Now whether McCabe, given his own history, is the one that Americans are going to look to kind of reach that conclusion is another question. I think he's probably on stronger ground when he sticks to essentially kind of that "Dragnet," "Just the facts, ma'am," and reports what he encountered and experienced with the president.

For example, the extraordinary comments about not believing the intelligence agencies and believing Vladimir Putin instead over North Korea's missile capability. I don't know if ultimately he will be seen as the best, what, a judge of whether that label applies to the president.

Obviously Americans are going to be waiting to see what Bob Mueller decides, what he concludes.

VAUSE: Which is essentially what McCabe said. He said it'll be interesting to see where Mueller goes with this. That was of the FBI investigation into Trump being an asset. That's being implied it was an ongoing investigation.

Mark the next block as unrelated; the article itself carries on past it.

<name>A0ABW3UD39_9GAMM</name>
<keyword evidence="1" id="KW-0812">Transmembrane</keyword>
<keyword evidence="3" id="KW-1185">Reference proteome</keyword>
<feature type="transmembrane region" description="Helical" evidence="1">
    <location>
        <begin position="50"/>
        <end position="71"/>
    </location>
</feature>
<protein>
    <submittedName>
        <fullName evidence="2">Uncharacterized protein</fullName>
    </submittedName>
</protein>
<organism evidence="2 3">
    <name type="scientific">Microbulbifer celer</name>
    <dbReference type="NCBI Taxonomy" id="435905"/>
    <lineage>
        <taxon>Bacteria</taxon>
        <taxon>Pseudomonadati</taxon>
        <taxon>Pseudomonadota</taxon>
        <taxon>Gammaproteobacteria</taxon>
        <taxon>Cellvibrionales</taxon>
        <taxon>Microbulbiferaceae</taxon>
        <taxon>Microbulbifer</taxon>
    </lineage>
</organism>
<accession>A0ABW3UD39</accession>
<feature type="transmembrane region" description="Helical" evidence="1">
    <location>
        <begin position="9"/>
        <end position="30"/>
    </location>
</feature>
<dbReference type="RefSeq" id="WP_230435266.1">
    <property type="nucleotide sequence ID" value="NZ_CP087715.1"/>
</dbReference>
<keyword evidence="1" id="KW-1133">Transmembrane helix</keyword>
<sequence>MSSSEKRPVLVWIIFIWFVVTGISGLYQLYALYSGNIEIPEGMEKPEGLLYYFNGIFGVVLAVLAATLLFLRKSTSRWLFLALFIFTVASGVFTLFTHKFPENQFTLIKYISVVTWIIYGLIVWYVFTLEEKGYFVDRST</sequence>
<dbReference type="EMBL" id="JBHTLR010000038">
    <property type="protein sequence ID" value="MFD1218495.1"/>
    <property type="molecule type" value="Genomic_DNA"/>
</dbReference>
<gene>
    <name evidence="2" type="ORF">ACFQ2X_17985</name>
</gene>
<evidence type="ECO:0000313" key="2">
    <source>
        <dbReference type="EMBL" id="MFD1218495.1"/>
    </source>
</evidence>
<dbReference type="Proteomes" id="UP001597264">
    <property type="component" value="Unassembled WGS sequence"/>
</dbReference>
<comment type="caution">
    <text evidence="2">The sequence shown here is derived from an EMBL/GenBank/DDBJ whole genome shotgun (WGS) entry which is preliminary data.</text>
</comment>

I want go back to the president asking Whitaker to appoint a loyalist into the Cohen investigation because Donald Trump was asked specifically about that and this was his response.


UNIDENTIFIED FEMALE: Did you ask acting attorney general Matthew Whitaker to change the leader into the investigation into your former personal attorney Michael Cohen.

TRUMP: No, not at all. There's a lot of fake news out there.


VAUSE: Not exactly a surprising answer from the president but I want you to listen to Whitaker's denial. He made this before Congress earlier that month and he stands by it today. This is what he said.


MATTHEW WHITAKER, FORMER ACTING U.S. ATTORNEY GENERAL: At no time has the White House asked for nor have I provided any promises or commitments concerning the special counsel's investigation or any other investigation.